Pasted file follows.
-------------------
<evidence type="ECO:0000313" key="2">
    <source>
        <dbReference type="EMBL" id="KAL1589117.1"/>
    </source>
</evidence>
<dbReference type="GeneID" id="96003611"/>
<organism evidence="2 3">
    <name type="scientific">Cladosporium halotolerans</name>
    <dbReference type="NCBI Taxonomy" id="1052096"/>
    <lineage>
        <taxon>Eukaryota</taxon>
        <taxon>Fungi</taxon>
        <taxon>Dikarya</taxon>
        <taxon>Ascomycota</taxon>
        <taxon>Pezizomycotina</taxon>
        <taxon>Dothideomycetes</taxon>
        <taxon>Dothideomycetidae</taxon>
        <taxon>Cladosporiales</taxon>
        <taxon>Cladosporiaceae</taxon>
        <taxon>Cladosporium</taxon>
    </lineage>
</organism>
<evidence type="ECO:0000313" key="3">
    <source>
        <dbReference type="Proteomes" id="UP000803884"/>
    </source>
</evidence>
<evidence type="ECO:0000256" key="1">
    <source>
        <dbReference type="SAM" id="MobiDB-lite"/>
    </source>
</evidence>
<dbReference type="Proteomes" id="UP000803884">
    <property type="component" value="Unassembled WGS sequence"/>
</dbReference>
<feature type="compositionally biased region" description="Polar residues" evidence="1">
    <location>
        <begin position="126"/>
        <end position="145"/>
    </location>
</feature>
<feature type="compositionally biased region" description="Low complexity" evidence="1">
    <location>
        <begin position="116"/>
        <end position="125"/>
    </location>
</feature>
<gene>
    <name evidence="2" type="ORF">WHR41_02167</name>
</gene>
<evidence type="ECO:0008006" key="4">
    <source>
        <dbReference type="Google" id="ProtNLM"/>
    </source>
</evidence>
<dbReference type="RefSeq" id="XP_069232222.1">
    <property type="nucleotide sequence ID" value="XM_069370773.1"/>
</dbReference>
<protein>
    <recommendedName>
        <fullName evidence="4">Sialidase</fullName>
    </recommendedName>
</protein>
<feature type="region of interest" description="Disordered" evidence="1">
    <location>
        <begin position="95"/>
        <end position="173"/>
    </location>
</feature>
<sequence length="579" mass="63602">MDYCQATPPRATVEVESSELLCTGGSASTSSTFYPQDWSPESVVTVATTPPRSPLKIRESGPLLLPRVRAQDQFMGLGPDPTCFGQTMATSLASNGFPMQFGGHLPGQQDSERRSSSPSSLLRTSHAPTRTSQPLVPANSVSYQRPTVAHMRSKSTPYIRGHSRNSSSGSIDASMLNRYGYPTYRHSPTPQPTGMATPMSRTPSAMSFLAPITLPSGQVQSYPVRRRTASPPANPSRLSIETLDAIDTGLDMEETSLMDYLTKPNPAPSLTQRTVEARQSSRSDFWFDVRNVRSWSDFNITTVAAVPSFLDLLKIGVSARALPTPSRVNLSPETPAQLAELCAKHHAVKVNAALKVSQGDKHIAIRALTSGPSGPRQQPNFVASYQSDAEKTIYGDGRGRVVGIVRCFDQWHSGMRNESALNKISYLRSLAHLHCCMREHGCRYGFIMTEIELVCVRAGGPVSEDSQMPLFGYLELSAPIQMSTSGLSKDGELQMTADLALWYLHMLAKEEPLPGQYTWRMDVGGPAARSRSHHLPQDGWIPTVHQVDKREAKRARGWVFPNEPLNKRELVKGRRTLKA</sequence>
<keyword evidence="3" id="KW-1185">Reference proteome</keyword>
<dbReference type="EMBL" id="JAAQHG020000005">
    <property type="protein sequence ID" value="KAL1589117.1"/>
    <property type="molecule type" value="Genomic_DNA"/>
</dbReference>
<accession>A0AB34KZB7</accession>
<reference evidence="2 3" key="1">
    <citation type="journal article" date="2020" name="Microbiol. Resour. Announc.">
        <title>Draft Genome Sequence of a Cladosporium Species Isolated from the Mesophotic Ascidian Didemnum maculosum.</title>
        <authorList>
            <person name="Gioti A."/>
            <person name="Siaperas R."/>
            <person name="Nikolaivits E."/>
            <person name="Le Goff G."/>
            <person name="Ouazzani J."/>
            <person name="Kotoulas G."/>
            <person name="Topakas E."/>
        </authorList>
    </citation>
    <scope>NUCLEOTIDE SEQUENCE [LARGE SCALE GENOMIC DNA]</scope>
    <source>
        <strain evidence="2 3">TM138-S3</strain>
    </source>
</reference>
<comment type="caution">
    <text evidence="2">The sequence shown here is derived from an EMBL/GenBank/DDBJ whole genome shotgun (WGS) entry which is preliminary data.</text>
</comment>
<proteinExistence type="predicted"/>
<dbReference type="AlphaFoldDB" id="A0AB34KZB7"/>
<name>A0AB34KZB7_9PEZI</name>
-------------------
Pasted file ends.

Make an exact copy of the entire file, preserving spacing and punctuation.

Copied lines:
<evidence type="ECO:0000313" key="2">
    <source>
        <dbReference type="EMBL" id="KAL1589117.1"/>
    </source>
</evidence>
<dbReference type="GeneID" id="96003611"/>
<organism evidence="2 3">
    <name type="scientific">Cladosporium halotolerans</name>
    <dbReference type="NCBI Taxonomy" id="1052096"/>
    <lineage>
        <taxon>Eukaryota</taxon>
        <taxon>Fungi</taxon>
        <taxon>Dikarya</taxon>
        <taxon>Ascomycota</taxon>
        <taxon>Pezizomycotina</taxon>
        <taxon>Dothideomycetes</taxon>
        <taxon>Dothideomycetidae</taxon>
        <taxon>Cladosporiales</taxon>
        <taxon>Cladosporiaceae</taxon>
        <taxon>Cladosporium</taxon>
    </lineage>
</organism>
<evidence type="ECO:0000313" key="3">
    <source>
        <dbReference type="Proteomes" id="UP000803884"/>
    </source>
</evidence>
<evidence type="ECO:0000256" key="1">
    <source>
        <dbReference type="SAM" id="MobiDB-lite"/>
    </source>
</evidence>
<dbReference type="Proteomes" id="UP000803884">
    <property type="component" value="Unassembled WGS sequence"/>
</dbReference>
<feature type="compositionally biased region" description="Polar residues" evidence="1">
    <location>
        <begin position="126"/>
        <end position="145"/>
    </location>
</feature>
<feature type="compositionally biased region" description="Low complexity" evidence="1">
    <location>
        <begin position="116"/>
        <end position="125"/>
    </location>
</feature>
<gene>
    <name evidence="2" type="ORF">WHR41_02167</name>
</gene>
<evidence type="ECO:0008006" key="4">
    <source>
        <dbReference type="Google" id="ProtNLM"/>
    </source>
</evidence>
<dbReference type="RefSeq" id="XP_069232222.1">
    <property type="nucleotide sequence ID" value="XM_069370773.1"/>
</dbReference>
<protein>
    <recommendedName>
        <fullName evidence="4">Sialidase</fullName>
    </recommendedName>
</protein>
<feature type="region of interest" description="Disordered" evidence="1">
    <location>
        <begin position="95"/>
        <end position="173"/>
    </location>
</feature>
<sequence length="579" mass="63602">MDYCQATPPRATVEVESSELLCTGGSASTSSTFYPQDWSPESVVTVATTPPRSPLKIRESGPLLLPRVRAQDQFMGLGPDPTCFGQTMATSLASNGFPMQFGGHLPGQQDSERRSSSPSSLLRTSHAPTRTSQPLVPANSVSYQRPTVAHMRSKSTPYIRGHSRNSSSGSIDASMLNRYGYPTYRHSPTPQPTGMATPMSRTPSAMSFLAPITLPSGQVQSYPVRRRTASPPANPSRLSIETLDAIDTGLDMEETSLMDYLTKPNPAPSLTQRTVEARQSSRSDFWFDVRNVRSWSDFNITTVAAVPSFLDLLKIGVSARALPTPSRVNLSPETPAQLAELCAKHHAVKVNAALKVSQGDKHIAIRALTSGPSGPRQQPNFVASYQSDAEKTIYGDGRGRVVGIVRCFDQWHSGMRNESALNKISYLRSLAHLHCCMREHGCRYGFIMTEIELVCVRAGGPVSEDSQMPLFGYLELSAPIQMSTSGLSKDGELQMTADLALWYLHMLAKEEPLPGQYTWRMDVGGPAARSRSHHLPQDGWIPTVHQVDKREAKRARGWVFPNEPLNKRELVKGRRTLKA</sequence>
<keyword evidence="3" id="KW-1185">Reference proteome</keyword>
<dbReference type="EMBL" id="JAAQHG020000005">
    <property type="protein sequence ID" value="KAL1589117.1"/>
    <property type="molecule type" value="Genomic_DNA"/>
</dbReference>
<accession>A0AB34KZB7</accession>
<reference evidence="2 3" key="1">
    <citation type="journal article" date="2020" name="Microbiol. Resour. Announc.">
        <title>Draft Genome Sequence of a Cladosporium Species Isolated from the Mesophotic Ascidian Didemnum maculosum.</title>
        <authorList>
            <person name="Gioti A."/>
            <person name="Siaperas R."/>
            <person name="Nikolaivits E."/>
            <person name="Le Goff G."/>
            <person name="Ouazzani J."/>
            <person name="Kotoulas G."/>
            <person name="Topakas E."/>
        </authorList>
    </citation>
    <scope>NUCLEOTIDE SEQUENCE [LARGE SCALE GENOMIC DNA]</scope>
    <source>
        <strain evidence="2 3">TM138-S3</strain>
    </source>
</reference>
<comment type="caution">
    <text evidence="2">The sequence shown here is derived from an EMBL/GenBank/DDBJ whole genome shotgun (WGS) entry which is preliminary data.</text>
</comment>
<proteinExistence type="predicted"/>
<dbReference type="AlphaFoldDB" id="A0AB34KZB7"/>
<name>A0AB34KZB7_9PEZI</name>